Friday, June 14, 2013
The haze is back! Oh dear. This was the view that greeted us this morning when we'd reached the top of the Jejawi Tower at Chek Jawa. Much of Pulau Tekong is obscured by the thick haze, and we can't even see the hills of Johor beyond.
This photo, taken in 2010, shows what we usually get to enjoy on most days.
At the end of the walk, while resting at the Information Kiosk, we could detect a faint burning smell. The haze was still visible over Changi as we headed back to mainland Singapore.
It turned out that the whole of Singapore was affected, as people all over the island shared images of the view from their homes and offices. The 3-hour PSI at 7 pm was 82, which is still within the Moderate range. Let's just hope that it clears up over the weekend.
This is the Haze Map for today, 14th June (Click to enlarge). You can see the hotspots in Sumatra, and the winds that are blowing the smoke from these fires across to Singapore and southern Peninsular Malaysia;
(Map by Meteorological Service Singapore)
Do also note that the full extent of the hotspots and spread of haze could not be accurately observed by the satellites used to detect them, due to cloud cover. So in reality, things could actually be worse.
Here's a closer look at the hotspots in Sumatra, as detected by the NOAA-18 weather satellite run by the U.S. National Oceanic and Atmospheric Administration (NOAA);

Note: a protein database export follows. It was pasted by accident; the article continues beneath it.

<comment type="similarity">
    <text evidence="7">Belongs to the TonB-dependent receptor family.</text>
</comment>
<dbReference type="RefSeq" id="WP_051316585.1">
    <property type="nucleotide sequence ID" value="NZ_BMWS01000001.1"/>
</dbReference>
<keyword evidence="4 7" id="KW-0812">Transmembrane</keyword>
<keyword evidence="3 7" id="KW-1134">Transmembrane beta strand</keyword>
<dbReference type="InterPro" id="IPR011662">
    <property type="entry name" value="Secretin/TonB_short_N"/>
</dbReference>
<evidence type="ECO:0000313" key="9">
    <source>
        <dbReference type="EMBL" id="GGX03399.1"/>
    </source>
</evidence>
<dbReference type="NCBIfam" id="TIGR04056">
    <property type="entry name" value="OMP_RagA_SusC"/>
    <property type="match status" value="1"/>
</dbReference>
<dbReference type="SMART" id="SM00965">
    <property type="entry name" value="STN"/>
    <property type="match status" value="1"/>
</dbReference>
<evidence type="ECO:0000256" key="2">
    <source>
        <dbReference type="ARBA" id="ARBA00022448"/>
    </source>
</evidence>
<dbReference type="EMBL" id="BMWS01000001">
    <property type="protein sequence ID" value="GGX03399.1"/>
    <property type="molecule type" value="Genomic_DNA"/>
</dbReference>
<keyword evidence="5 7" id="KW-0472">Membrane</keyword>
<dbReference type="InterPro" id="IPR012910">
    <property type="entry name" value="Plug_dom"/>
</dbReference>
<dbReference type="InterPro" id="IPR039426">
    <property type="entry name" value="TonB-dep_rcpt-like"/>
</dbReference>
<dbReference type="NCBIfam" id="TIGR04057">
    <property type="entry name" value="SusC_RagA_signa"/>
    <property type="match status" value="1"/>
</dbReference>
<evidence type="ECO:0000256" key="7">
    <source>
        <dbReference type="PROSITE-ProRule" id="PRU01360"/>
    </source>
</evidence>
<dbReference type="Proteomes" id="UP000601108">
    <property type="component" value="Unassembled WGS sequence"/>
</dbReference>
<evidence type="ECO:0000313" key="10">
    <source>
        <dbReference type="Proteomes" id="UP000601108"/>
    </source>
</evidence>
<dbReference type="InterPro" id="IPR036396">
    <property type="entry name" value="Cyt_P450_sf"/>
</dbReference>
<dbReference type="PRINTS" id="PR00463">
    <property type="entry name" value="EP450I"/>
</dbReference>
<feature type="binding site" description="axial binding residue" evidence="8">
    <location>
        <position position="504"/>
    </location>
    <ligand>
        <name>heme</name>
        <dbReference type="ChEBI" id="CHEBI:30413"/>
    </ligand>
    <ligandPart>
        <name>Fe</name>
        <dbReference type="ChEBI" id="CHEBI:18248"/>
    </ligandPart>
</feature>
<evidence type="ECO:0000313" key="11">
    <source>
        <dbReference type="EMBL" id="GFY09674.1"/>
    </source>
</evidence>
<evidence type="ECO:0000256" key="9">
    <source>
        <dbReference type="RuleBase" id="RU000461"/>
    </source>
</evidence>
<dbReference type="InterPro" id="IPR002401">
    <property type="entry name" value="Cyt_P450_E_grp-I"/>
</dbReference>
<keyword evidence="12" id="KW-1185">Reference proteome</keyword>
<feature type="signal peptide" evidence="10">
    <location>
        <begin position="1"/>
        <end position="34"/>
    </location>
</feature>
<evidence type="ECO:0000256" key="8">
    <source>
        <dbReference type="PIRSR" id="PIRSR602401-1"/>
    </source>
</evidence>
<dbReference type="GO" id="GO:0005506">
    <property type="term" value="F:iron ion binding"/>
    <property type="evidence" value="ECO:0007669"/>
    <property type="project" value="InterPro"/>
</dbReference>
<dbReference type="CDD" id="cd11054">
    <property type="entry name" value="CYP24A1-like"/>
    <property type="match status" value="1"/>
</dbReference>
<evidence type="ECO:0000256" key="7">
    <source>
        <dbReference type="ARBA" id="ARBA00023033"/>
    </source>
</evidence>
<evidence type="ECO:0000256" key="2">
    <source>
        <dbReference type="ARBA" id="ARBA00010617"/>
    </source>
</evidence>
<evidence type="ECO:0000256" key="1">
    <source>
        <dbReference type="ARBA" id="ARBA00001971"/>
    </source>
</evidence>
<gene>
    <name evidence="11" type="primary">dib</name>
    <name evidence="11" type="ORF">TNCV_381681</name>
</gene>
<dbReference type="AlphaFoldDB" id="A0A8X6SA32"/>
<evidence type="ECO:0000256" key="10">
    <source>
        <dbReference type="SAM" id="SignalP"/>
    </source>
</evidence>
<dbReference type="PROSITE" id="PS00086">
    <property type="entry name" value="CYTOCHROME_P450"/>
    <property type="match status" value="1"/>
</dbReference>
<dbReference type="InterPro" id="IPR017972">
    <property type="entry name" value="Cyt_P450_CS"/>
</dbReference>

(Image by Meteorological Service Singapore)
And this is what a hotspot possibly looks like from the air:
Burning forest on Sumatra;
(Photo by Kim Worm Sorensen, from Inter Press Service News Agency)
Smoke from man-made forest fires in the Giam Siak Kecil-Bukit Batu area;
(Photo by John Novis, from Greenpeace International)
And if you think it's bad here in Singapore, I can't even begin to imagine what it must be like at ground zero.
Sumatra's Tripa forest going up in smoke;
(Photos by Rainforest Action Network)
Destroyed peat swamp forest outside the village of Teluk Meranti, Kampar Peninsula;
(Photo by Kajsa Sjölander, from Greenpeace International)
The haze here is a very clear example of a transnational environmental problem. Pollution does not respect a country's political boundaries, and hopefully, with increased collaboration between Indonesia and the rest of the ASEAN member-states, this issue will be eventually resolved. After all, it's not just the wildlife and forests that are being affected by this, but millions, if not billions of people throughout the region whose health relies on clean air. I don't have any serious respiratory issues, but I don't think it's a good idea to head out for a run tonight.
But why are the forests being burnt? And how might our consumption patterns possibly be contributing to the destruction of rainforests in neighbouring countries? That's a story for another time.
I'm suddenly reminded of a song...
(Cross-posted to SBA Plus. Do support me in the Singapore Blog Awards!)